Cutting Wheat

By Staff
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1939 RC Case owned and restored by Herb Wessel, Hampstead, Maryland.
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Herb Wessel and Frank Davis cutting with Herb's Case binder and 1943 model S Case tractor. Herb on the binder and Frank operating the tractor.
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The five loads of wheat. Tractors, left to right, all Case: 1936 CC, 1939 RC, 1938 R, 1952 SC, 1955 400.

P.O. Box 1313 Hanover, Pennsylvania 17331

Preparation for the annual threshing demonstrations held by the
Mason-Dixon Steam Historical Society and the Maryland Steam
Historical Society begins several months in advance of the show
dates. One of the most labor intensive jobs performed behind the
scenes is the harvesting of the wheat crop. These two clubs joined
forces to cut and harvest wheat the old fashioned way on July 9,
1994. About eleven in the morning folks met at Herb Wessel’s
farm located in the rolling hills of Carroll County, Maryland. The
golden wheat field was a picturesque sight with an old country
church in the background and a brilliant blue sky and not a thistle
in sight! In preparation for the day’s work, Herb and Frank
Davis had already cut several rounds to open the field. The
equipment used for cutting was Herb’s 1943 model S Case tractor
and Case binder. The plan was to wait for enough people to get
several wagons and tractors going to bring in the wheat. We had
thirty-two people show up to help load the five wagon loads needed
for the two shows plus one wagon load for the Carroll County Farm
Museum’s Fall Festival. We had varying degrees of experience.
For each wagon, the ideal situation is two throwers (people on the
ground) person stacker (per on the wagon). The stacker has to be
careful in his work so the sheaves will stay on the wagon during
transport but will come off easily during threshing. An experienced
thrower knows where to place each sheaf for the stacker. For a
number of people these jobs were brand new and quite a learning
experience! We had enough people so that the jobs could be rotated
a particularly good idea in the July heat. Stackers included Fred
Miller, Frank Davis, Ray Cook, Chuck Knight, Henry Thomas, and
LeRoy, Gail and Levi Baumgardner. The throwers were an energetic
crew that included Linda and Henry Clark, Greg Jones, Mike Insley,
Annie Knight, Reuben Oliphant, Donald and Shirley Fleming, Mike
Grossnickle, John Ferguson, Ed Crooks, Harold Shaeffer, and Fred
Plunkert. Drivers of the tractors were Herb Wessel, Jim Gem mill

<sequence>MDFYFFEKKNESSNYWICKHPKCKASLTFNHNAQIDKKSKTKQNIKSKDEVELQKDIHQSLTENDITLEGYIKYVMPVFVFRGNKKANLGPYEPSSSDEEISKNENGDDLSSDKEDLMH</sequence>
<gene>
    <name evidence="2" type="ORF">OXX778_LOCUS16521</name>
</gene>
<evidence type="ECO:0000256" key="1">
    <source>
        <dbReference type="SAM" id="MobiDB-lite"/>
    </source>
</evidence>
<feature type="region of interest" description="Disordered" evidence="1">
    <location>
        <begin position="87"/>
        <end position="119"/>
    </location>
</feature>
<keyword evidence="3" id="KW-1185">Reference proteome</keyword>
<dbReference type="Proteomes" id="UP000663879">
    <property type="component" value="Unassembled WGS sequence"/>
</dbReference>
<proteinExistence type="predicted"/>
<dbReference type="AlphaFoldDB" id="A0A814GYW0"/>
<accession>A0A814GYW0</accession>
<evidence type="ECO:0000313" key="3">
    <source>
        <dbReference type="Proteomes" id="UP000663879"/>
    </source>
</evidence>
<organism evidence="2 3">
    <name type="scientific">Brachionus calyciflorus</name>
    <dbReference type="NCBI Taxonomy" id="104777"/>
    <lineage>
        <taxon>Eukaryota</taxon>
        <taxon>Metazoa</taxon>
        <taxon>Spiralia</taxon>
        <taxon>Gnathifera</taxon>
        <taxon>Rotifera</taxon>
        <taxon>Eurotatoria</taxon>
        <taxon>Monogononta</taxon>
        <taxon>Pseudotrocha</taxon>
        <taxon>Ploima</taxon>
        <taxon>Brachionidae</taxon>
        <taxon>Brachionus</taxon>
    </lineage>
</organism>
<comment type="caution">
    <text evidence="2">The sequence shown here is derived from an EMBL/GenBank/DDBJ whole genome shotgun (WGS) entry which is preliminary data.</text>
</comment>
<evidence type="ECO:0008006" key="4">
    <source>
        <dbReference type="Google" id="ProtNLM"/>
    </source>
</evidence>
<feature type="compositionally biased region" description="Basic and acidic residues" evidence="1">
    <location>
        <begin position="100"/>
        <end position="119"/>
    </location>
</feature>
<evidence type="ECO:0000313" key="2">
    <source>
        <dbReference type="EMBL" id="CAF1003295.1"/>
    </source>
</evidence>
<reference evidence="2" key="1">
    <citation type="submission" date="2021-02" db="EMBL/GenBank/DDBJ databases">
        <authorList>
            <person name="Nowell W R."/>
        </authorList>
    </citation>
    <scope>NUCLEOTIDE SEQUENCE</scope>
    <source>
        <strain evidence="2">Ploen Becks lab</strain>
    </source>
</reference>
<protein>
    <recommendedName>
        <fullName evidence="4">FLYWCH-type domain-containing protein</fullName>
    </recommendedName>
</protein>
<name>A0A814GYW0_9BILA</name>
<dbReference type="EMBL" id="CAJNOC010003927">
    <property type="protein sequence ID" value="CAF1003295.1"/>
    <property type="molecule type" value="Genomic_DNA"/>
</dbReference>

and Clarence Cook. Extra hands included Donald and Denise Warehime,
Dwight Smith, Doug Sullivan, Bob Troyer, and Kevin Gist.

All of the equipment used came from Herb’s collection and
included the following Case tractors: 1936 CC, 1939 RC, 1938 R,
1952 SC, 1955 400.

A most important and refreshing part of the day was the FOOD!
People not mentioned before and most important in orchestrating the
food were Mary Wessel and Nancy Marken. Food included sandwiches,
barbecue, chips, drinks, cakes, cookies and ice cream. Food was
served in Herb’s museum building amongst many artifacts of
early country life, including Herb’s 1925 Case Model X Suburban
Coupe car.

The wheat was then stored until the shows in September. The
Mason-Dixon Historical Society Show was held on September 10-12,
1994. The wheat wagons were brought to the show grounds and then
the wheat was threshed by using a Frick thresher owned by Brian
Bittle. The thresher was run by different pieces of equipment among
which were Minneapolis Moline (featured tractor of the show),
several John Deeres and other pieces owned by whoever wanted to
give their tractor a little workout. The straw was baled using
Mason-Dixon’s Ohio stationary baler powered by Dan
Spampinato’s 12-20 HP cross motor Case and LeRoy
Baumgardner’s 1911 single cylinder 25 HP Titan tractor. The
people who helped with this operation were Brian and George Bittle,
LeRoy, Gail and Levi Baumgardner. Harry and Harold Stahl, Leonard
Kemper, Jim Frampton, Otis Astle, William Sutton, Mark Hilker, Josh
and Ira Barnes, Cory Dillon, Dan Spampinato, Fred and Bob Plunkert,
Dean Myers, Clifford Holloway, Jr., and Larry Jones. Even though it
was a lot of hard work, friendships were renewed and an enjoyable
time was had by all.

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